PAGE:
Save Pudding Wood!

Here is column in the current issue of the Countryman.  

I read two rather different books last week.  Or, to be more accurate, I read one myself, the other was read to me by my five year old daughter, Esther.

My own choice was NW by Zadie Smith, a great London novel with only a couple of fleeting references to the countryside.  Jamaican-born Marcia “had been to the ‘countryside’ and did not consider it a safe environment, preferring London, where at least you knew what you were up against.”  That was before the murder of Stephen Lawrence.  Marcia’s daughter is Natalie: “A city animal, she did not have the name for anything natural.”

One character, however, does connect.  Phil says: “A bit of green is very powerful, Felix.  Very powerful.  ‘Specially in England.  Even us Londoners born and bred, we need it, we get it up the Heath, don’t we, we crave it.  Even our little park here is important.  Bit of green.  In some melodious plot/ Of beechen green, and shadows numberless…  Name that verse!  “Ode to a Nightingale”!  Very famous poem that.  Keats.  Londoner he was, you see.”

The second book gives hope that the next generation will grow up to feel that nature and the countryside are important.  Save Pudding Wood is part of the Oxford Reading Tree ‘Read with Biff, Chip and Kipper’ series.  It is a great book! 

Chip and Craig go to Pudding Wood and enjoy seeing the birds and animals, but are shocked when their friend Wilma gives them bad news:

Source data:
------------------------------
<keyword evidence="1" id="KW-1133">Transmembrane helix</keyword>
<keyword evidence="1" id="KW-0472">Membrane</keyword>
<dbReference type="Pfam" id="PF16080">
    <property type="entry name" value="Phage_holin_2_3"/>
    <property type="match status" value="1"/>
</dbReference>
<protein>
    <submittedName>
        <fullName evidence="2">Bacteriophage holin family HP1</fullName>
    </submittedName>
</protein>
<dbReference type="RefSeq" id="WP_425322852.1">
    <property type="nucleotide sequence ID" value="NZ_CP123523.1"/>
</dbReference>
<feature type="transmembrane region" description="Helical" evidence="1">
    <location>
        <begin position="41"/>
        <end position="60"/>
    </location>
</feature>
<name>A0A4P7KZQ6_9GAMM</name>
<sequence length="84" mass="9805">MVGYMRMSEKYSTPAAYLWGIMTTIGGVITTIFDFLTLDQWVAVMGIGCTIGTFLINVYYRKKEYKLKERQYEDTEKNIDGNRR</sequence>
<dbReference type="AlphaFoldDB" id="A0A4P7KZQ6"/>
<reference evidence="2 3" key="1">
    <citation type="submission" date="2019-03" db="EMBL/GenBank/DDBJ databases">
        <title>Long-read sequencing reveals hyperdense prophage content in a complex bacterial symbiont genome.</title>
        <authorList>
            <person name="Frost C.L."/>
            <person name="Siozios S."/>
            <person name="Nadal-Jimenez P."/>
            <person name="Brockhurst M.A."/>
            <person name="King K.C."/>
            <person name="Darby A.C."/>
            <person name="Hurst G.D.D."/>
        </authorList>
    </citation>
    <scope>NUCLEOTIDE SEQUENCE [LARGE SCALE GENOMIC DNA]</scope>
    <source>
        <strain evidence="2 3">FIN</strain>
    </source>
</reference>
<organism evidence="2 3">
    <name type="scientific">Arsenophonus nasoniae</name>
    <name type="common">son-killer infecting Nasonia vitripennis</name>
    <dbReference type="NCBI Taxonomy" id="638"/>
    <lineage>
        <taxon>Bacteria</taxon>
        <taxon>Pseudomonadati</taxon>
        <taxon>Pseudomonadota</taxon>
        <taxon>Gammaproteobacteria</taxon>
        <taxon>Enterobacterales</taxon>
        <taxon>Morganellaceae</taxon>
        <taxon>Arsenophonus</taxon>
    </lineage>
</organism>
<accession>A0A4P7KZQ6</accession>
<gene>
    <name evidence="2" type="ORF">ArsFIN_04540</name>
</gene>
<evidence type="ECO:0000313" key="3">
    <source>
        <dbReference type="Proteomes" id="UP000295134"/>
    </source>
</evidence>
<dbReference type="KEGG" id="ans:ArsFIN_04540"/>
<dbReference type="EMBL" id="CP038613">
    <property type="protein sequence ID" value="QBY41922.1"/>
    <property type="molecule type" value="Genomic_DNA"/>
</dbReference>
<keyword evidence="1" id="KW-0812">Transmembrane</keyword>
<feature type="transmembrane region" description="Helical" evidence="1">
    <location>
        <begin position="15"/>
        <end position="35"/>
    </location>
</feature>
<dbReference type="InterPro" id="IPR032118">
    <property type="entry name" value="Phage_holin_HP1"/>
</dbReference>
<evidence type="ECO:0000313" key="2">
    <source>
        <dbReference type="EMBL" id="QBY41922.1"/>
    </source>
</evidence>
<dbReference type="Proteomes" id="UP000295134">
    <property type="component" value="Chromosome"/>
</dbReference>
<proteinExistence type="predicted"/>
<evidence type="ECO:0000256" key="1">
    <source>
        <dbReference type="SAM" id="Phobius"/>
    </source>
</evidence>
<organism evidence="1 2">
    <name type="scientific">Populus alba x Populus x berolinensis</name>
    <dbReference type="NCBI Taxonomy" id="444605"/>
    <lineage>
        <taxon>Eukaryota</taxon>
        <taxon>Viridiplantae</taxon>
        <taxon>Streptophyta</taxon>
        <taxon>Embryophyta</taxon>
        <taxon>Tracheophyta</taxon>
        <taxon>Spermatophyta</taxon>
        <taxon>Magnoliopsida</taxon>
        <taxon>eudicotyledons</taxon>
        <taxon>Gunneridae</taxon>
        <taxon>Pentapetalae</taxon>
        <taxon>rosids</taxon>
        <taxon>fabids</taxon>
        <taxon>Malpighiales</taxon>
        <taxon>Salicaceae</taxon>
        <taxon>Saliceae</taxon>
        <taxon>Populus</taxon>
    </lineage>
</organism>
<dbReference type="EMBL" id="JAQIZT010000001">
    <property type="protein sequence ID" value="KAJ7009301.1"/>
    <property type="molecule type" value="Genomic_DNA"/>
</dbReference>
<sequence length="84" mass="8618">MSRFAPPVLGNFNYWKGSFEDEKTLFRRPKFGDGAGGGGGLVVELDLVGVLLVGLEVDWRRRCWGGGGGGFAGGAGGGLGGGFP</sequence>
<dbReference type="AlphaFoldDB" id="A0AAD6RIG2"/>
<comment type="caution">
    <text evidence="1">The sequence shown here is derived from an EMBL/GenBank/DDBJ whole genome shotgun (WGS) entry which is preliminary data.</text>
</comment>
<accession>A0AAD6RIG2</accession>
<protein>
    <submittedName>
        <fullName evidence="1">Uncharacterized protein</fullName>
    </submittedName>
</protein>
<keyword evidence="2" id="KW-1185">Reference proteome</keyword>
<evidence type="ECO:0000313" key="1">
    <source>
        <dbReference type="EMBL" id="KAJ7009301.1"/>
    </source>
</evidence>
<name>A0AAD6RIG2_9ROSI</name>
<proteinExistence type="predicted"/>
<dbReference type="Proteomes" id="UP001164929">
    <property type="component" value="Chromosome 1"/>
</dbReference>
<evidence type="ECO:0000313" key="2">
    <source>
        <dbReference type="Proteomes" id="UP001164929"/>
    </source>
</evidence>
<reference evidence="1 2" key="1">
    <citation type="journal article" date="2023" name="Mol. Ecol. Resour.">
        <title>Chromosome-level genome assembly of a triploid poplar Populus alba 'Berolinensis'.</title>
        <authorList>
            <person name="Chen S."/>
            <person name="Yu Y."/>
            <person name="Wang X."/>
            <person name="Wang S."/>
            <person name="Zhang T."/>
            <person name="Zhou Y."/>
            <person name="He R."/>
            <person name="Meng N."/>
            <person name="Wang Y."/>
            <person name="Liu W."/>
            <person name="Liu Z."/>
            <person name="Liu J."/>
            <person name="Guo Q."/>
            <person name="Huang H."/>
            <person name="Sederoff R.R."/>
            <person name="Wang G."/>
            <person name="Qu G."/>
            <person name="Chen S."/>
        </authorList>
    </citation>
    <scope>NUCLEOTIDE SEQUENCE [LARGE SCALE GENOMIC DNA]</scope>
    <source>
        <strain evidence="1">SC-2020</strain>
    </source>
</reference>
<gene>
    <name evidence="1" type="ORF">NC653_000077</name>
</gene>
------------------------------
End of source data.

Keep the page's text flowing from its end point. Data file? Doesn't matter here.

“‘They want to chop it down and put up houses.’… ‘Could they?’ said Biff.  ‘Would they? said Mum.  ‘They couldn’t,’ said Gran.  ‘I think they could,’ said Wilman’s dad.”

Before long the families organise a protest meeting, and Craig shows his slides of bluebells and deer and birds.  They march on the town hall, and before long “there was good news.  Pudding Wood was saved.  ‘I should think so, too,’ said Biff.  The birds and animals need Pudding Wood.’  ‘We need Pudding Wood too,’ said Craig.”

If only it was as easy as that!  But I take heart from the fact that five year olds are learning to read from books like Save Pudding Wood.  Who knows, it may be helping forge the conservationists and campaigners of the future.  




1 Response to “Save Pudding Wood!”

  1. 1 Jim Conboy August 19, 2013 at 7:25 pm

    Perhaps you could help us save Mantles, Farthing & Jones Hill ancient woods ? Including them on your HS2 ‘Landscape Map’ would help –

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